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Covariations and tradeoffs of phosphorus (P) acquisition strategies in dioecious Populus euphratica as affected by soil water availability

Citation

Xia, Zhichao et al. (2022), Covariations and tradeoffs of phosphorus (P) acquisition strategies in dioecious Populus euphratica as affected by soil water availability, Dryad, Dataset, https://doi.org/10.5061/dryad.3bk3j9kns

Abstract

1. Dioecious species may be particularly vulnerable to climate change because they often exhibit skewed sex ratios that are reinforced by the physiological and biological specialization of each sex to specific microhabitats. Yet, it is unclear how differences in functional traits between female and male plants lead to sex-specific responses to drought and whether these responses are associated with phosphorus (P) acquisition diverge or converge.

2. Here, we measured the morphological and physiological traits of roots, and the functional microorganisms related to P acquisition in Populus euphratica females and males in the rhizosphere under different water availability.

3. The specific root length of females was greater than that of males, regardless of soil water availability. Therefore, the P concentration of females was significantly higher than that of males under well-watered conditions. In contrast, the physiological adjustment to drought showed distinct sexual patterns: males significantly increased the foliar manganese concentration and maintained higher acid phosphatase activities in the rhizosphere. Moreover, the arbuscular mycorrhizal hyphal biomass was reduced less in males than in females under water deficiency. Soil water shortage also decreased the α diversity of phosphate solubilizing bacteria (PSB) and changed the co-occurrence network in the rhizosphere of females, but it had little effect on males. Therefore, the favorable physiological processes and effective maintenance of functional microbial homeostasis in the rhizosphere were the reasons that enabled males to reduce P loss in leaves under water deficiency.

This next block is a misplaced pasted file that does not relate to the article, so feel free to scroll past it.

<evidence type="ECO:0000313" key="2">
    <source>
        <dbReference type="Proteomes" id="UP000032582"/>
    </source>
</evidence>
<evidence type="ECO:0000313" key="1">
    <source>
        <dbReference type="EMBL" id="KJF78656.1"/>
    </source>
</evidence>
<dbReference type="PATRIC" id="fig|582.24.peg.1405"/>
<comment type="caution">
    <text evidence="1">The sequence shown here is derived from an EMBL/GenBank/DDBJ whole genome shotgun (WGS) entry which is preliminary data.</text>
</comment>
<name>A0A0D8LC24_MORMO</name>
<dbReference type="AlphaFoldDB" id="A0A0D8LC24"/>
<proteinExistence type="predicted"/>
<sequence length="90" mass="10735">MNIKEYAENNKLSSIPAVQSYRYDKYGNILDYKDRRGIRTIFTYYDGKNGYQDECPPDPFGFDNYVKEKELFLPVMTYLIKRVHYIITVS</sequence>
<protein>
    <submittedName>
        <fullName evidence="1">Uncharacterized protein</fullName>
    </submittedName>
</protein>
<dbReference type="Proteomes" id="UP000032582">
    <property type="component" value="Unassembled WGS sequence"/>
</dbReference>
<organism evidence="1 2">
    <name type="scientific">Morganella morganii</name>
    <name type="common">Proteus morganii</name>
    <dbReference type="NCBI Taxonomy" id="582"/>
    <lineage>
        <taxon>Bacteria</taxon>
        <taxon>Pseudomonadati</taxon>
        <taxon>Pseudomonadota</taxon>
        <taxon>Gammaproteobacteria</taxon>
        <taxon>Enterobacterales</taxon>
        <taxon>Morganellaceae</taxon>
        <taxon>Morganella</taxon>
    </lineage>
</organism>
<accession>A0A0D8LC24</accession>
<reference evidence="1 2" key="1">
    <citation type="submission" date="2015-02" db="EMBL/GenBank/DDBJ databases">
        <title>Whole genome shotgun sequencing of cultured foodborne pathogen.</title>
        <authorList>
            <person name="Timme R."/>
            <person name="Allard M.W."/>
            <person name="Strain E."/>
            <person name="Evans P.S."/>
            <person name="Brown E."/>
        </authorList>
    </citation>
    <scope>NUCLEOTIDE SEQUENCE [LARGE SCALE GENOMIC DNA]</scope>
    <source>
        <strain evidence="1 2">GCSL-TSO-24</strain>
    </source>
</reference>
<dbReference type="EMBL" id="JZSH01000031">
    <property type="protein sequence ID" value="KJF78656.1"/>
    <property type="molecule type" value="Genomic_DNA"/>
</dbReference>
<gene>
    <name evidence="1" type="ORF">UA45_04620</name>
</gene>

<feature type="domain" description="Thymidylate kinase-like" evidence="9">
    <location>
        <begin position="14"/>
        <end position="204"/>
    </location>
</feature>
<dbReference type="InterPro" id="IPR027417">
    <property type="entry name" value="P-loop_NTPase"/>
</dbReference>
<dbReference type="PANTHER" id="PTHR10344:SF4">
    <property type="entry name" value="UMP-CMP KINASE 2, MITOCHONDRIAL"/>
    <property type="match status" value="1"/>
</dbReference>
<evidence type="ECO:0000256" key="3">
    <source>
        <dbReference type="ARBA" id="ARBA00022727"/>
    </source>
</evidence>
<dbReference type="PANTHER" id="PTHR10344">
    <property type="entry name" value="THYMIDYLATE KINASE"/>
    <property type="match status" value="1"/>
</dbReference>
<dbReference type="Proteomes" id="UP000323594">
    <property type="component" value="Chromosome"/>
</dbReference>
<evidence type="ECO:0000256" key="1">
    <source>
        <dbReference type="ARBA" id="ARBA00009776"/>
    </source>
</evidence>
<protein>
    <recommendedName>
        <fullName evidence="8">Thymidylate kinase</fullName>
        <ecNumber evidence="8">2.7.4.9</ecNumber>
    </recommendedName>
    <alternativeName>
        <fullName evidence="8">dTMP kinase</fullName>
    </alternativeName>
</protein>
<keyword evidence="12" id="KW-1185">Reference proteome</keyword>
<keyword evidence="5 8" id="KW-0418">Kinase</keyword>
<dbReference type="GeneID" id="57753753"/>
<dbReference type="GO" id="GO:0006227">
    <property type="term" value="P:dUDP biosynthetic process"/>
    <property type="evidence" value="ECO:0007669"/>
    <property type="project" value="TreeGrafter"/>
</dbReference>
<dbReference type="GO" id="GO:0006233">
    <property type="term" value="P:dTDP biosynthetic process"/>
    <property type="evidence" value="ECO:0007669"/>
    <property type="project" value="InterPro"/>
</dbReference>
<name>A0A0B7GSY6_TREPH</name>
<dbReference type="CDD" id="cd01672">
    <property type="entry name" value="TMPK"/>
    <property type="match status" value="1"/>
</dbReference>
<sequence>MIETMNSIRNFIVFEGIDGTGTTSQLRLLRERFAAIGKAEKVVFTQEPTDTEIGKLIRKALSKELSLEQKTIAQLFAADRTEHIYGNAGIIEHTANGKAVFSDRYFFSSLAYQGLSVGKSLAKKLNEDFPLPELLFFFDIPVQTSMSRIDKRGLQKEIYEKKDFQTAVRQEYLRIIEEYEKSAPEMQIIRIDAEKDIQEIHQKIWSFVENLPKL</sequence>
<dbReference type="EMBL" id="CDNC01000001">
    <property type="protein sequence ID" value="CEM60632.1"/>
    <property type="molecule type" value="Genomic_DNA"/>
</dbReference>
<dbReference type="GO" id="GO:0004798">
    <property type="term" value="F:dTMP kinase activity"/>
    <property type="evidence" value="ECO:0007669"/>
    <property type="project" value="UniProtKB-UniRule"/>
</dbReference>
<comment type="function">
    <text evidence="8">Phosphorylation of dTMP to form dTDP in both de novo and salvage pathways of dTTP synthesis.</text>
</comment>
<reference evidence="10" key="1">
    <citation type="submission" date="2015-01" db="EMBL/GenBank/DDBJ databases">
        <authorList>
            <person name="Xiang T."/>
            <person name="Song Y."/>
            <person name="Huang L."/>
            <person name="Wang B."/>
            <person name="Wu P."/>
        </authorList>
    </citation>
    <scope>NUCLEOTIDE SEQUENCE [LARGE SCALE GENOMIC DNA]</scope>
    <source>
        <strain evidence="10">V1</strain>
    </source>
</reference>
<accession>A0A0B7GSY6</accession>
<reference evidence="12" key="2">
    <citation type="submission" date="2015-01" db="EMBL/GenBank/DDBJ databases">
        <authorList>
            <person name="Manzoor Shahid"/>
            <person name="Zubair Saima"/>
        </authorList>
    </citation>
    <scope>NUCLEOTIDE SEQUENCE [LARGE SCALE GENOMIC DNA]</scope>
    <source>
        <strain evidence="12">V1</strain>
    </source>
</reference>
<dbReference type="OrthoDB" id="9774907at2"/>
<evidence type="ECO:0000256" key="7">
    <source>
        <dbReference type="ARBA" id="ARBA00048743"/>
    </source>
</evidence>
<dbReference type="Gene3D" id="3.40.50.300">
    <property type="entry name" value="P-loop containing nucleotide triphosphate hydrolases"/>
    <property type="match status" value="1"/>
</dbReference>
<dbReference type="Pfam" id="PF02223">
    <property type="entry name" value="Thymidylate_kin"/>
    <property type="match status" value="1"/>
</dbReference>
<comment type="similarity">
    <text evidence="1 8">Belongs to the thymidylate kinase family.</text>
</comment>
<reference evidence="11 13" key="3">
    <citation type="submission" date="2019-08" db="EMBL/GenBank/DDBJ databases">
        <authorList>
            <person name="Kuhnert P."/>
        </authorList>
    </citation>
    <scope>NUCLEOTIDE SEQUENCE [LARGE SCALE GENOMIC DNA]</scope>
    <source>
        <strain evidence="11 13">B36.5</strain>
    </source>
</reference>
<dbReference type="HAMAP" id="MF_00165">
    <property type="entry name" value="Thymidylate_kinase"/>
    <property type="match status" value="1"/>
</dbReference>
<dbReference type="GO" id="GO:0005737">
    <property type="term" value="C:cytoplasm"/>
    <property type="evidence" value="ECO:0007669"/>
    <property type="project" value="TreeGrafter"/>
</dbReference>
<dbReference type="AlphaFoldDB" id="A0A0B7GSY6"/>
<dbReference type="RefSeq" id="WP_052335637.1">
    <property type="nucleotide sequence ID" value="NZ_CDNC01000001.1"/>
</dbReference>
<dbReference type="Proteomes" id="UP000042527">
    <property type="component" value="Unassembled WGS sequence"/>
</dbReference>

4. Our study indicated that, within P. euphratica populations, covariations and tradeoffs simultaneously occurred among the three groups (root morphology, physiology, and functional microorganisms) of functional traits evaluated. More generally, the assessment of variations in sex-specific P acquisition strategies may help to understand the causes of sex ratio bias and how P. euphratica males and females mitigate resource shortage.

Funding

Natural Science Foundation of China, Award: U1803231